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Tracing the Compositional Changes of Asphaltenes after Hydroconversion and Thermal Cracking Processes by High-Resolution Mass Spectrometry

Chacón-Patiño, Martha L., Blanco-Tirado, Cristian, Orrego-Ruiz, Jorge A., Gómez-Escudero, Andrea, Combariza, Marianny Y.
Energy & Fuels 2015 v.29 no.10 pp. 6330-6341
carbon, distillation, feedstocks, high-value products, mass spectrometry, molecular weight, oil and gas industry, oils, thermal cracking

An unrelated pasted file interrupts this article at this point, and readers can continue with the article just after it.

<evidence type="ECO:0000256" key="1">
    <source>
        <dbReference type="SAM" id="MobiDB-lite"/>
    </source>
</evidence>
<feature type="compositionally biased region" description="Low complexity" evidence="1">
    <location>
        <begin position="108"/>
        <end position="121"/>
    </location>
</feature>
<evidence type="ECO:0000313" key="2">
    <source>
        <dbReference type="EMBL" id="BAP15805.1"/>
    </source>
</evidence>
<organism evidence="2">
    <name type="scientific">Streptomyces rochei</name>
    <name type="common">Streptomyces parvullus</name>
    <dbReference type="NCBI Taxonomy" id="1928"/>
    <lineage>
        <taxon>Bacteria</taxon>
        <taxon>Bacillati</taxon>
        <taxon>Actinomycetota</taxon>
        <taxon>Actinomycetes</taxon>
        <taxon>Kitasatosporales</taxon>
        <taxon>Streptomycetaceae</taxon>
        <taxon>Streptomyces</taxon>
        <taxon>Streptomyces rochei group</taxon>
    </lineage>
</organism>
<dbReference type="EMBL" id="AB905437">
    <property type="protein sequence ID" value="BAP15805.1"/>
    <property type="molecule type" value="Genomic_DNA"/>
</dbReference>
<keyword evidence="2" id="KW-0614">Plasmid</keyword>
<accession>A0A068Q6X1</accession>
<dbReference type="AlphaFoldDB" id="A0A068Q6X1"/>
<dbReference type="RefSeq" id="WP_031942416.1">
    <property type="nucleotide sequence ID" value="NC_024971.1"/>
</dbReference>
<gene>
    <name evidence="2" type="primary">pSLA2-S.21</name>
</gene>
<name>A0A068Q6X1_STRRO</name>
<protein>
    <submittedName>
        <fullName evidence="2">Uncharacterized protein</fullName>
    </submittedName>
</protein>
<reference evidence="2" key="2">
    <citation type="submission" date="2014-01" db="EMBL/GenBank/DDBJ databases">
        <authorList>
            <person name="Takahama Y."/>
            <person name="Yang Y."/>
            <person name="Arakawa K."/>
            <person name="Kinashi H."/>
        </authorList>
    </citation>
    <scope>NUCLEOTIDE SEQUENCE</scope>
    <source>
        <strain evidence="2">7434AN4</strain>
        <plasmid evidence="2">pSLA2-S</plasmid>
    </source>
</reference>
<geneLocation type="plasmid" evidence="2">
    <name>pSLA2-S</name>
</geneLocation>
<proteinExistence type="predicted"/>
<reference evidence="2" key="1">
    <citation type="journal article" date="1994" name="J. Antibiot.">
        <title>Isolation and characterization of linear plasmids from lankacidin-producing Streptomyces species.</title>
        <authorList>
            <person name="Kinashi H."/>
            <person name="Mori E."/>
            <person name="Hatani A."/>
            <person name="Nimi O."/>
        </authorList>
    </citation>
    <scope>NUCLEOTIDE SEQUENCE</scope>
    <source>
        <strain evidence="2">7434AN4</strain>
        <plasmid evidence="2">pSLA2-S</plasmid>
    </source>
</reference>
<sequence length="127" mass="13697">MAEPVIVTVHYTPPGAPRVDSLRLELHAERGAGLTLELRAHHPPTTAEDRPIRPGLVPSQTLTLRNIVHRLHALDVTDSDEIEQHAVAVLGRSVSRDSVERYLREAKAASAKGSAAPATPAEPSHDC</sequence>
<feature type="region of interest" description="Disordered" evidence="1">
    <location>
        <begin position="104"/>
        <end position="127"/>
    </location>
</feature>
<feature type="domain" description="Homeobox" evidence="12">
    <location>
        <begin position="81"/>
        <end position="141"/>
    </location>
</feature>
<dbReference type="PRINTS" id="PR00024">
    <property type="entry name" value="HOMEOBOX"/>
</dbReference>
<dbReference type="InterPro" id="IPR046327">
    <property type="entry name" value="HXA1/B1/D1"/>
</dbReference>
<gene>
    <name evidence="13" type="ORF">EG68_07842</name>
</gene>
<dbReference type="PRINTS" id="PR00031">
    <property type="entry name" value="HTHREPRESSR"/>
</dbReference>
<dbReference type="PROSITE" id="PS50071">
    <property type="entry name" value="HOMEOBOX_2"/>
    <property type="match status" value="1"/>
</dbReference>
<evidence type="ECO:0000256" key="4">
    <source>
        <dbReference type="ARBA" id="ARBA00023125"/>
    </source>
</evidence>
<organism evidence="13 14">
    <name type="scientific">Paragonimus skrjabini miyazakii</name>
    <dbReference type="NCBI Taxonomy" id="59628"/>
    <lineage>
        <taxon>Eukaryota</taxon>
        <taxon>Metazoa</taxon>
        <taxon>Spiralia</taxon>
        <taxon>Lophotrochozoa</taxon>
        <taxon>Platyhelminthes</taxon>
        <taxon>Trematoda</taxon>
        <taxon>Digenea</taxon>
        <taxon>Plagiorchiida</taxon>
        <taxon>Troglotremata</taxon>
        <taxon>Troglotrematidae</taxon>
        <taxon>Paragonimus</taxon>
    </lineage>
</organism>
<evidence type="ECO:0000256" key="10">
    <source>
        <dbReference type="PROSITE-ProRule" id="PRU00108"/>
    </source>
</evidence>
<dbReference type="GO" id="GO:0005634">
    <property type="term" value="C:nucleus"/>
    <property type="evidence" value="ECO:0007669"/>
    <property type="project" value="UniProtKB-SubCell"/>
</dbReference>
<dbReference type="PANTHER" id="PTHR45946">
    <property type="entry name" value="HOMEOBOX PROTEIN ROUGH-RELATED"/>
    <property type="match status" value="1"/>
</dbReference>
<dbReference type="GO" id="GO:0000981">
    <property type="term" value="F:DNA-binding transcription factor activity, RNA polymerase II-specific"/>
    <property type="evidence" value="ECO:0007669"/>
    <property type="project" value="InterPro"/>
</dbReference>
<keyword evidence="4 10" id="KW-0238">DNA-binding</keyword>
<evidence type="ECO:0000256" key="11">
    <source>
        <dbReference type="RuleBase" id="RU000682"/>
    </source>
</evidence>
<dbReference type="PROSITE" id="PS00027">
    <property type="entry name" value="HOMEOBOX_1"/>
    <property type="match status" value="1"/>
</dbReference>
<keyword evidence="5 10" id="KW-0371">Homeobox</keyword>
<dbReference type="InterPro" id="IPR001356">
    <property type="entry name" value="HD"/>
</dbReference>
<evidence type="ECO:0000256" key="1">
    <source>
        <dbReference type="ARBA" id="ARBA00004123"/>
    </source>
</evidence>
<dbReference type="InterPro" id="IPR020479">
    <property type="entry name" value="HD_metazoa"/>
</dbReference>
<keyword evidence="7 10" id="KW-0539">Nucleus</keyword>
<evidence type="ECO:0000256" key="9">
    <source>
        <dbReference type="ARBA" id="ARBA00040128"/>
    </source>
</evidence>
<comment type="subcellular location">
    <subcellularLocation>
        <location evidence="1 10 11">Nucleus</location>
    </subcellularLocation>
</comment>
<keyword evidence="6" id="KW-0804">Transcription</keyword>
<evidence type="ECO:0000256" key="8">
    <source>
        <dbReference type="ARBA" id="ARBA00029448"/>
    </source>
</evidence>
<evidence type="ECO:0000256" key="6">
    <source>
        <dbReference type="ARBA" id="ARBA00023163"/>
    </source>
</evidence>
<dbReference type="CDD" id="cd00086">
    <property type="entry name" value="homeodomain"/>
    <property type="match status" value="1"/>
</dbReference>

With heavy crude oil refining on the rise, upgrading strategies are fundamental to yield high-value products. Hydroconversion and thermal cracking are well-established and widely used upgrading processes for heavy oils’ distillation cuts and residues. Recognizing molecular changes in these fractions after upgrading, particularly of asphaltenic compounds, is fundamental to understand and optimize the processes. In this work, we follow compositional changes in the asphaltene fraction of a Colombian heavy crude, after hydroconversion and thermal cracking, using high-resolution mass spectrometry. The liquid products from the upgrading processes were fractionated into maltenes and residual asphaltenes, with yields between 33% and 38% in maltenes from the original asphaltene feedstock. Contoured plots of double bond equivalents versus carbon number and van Krevelen diagrams show maltenic fractions exhibiting lower aromaticity, smaller molecular size, fewer heteroatomic species, and higher content of alkyl side chains than the starting asphaltenic material. Residual asphaltenes, on the other hand, consist of compounds with lower H/C ratios and reduced content of alkyl groups than the feedstock. In addition, structural information about the feedstock, such as archipelago or island structures, can be derived from the plots. This information is useful to establish trends between compound class reactivity and the suitability to produce valuable maltenic compounds through upgrading technologies.